Secure Communities, a federal immigration-enforcement program designed to identify and deport violent illegal immigrants, has increasingly targeted and deported undocumented immigrants with no criminal backgrounds.
Nationwide, according to a Florida Center for Investigative Reporting analysis of data from U.S. Immigration and Customs Enforcement, 28 percent of the 75,461 immigrants deported since Secure Communities’ inception in 2008 have been “non-criminal” immigrants, while just 23 percent of those detained and deported have convictions for violent crimes such as murder or rape. Federal officials classify “non-criminals” as those who have been booked by police for an alleged crime but never convicted.
Secure Communities has been particularly effective in detaining and deporting non-criminals from Florida, where 42 percent of those detained did not have criminal convictions. Only 20 percent of those detained in Florida had felony convictions for violent crimes.
FCIR analyzed national county-by-county data from U.S. Immigration and Customs Enforcement from October 2008 to November 2010.
In Orange County, Fla., where the program has been active since April 2010, 63 percent of those deported were not convicted of a crime.
South Florida’s three counties were close behind. In Palm Beach County, non-criminals accounted for 62 percent of detentions through Secure Communities, while Broward County registered 57 percent and Miami-Dade County 51 percent.
These numbers are significantly higher than the non-criminal deportation rate in Sheriff Joe Arpaio’s Maricopa County, Ariz., where only 26 percent of the deportations were for non-criminals, despite that county’s reputation for tough enforcement of immigration laws.
Other populous Florida counties posted numbers closer to the national average. In Hillsborough County, 37 percent were non-criminals. In Duval County, the amount was 21 percent. Just 19 percent of immigrants deported from Pinellas County had not been convicted of a crime.
Advocates for Florida’s immigrant community say the results of FCIR’s data analysis raise concerns about racial profiling in Florida. While Secure Communities is marketed as a way to expel violent criminal immigrants, felons represent a minority of those detained through the program statewide, ICE data shows. Advocates fear Secure Communities encourages local law enforcement officials to question without probable cause the residency status of people they encounter.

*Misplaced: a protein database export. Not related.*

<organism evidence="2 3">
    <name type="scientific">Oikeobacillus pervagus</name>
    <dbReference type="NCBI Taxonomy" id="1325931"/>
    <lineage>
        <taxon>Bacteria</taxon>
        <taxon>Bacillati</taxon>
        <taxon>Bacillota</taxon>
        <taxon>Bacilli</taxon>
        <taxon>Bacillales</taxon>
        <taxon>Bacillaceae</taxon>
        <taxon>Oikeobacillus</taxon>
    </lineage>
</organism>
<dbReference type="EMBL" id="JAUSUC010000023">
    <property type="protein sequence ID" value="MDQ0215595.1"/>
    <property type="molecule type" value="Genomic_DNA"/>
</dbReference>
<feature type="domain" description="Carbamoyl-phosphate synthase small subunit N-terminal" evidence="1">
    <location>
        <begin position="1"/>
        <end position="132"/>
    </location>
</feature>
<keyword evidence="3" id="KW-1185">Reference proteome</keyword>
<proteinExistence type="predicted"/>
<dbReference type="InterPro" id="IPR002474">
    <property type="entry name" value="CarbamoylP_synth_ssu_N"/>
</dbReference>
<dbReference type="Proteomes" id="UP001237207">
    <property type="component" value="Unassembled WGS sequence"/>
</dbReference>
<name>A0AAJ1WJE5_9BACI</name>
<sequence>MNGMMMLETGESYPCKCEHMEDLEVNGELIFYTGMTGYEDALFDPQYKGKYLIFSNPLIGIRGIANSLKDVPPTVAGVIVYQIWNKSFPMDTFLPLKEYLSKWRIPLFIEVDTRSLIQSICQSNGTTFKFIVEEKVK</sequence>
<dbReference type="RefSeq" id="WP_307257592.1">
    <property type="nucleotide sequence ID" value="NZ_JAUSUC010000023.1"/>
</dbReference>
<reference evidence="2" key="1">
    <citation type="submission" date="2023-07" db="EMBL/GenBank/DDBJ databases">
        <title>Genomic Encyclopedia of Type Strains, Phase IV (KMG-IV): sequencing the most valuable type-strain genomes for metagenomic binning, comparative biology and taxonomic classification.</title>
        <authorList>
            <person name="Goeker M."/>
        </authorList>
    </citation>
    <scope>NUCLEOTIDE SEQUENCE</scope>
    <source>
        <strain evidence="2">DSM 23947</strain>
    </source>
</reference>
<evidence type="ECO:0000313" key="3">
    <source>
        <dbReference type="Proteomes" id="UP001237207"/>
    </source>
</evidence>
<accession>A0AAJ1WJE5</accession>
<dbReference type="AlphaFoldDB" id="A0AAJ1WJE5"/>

“It’s clearly an enhancement to a pre-existing fear,” said Randy McGrorty, who works with immigrants as executive director of Catholic Legal Services in Miami. “In places where there’s a huge immigrant community, one person can be pulled over for driving without a license, then taken to jail, and that event gets broadcast to the entire immigrant community.”
With Secure Communities, law enforcement can indeed use traffic stops to identify illegal immigrants. An April 2009 traffic stop in Palm Beach Gardens shows how a traffic violation can result in deportation.
In the incident, which FCIR verified through public records, Palm Beach Gardens Police Officer Thomas Gitto pulled over a U.S. citizen who made an illegal right on red at Northlake and MacArthur boulevards. The driver, a home construction contractor, was headed to a job and had three undocumented workers in his truck.
“I had two guys in the cab with me and one in the back,” said the driver, who spoke to FCIR on the condition of anonymity since he has admitted to employing undocumented workers. “The cop told them to get out and he asked them where they were from and if they have driver’s licenses or other ID.”
Gitto notified the U.S. Border Patrol after discovering the passengers were illegal immigrants, police records show. Immigration officials then detained the workers. Two have been deported, and the third is challenging the arrest with the help of attorneys from the University of Miami law school.
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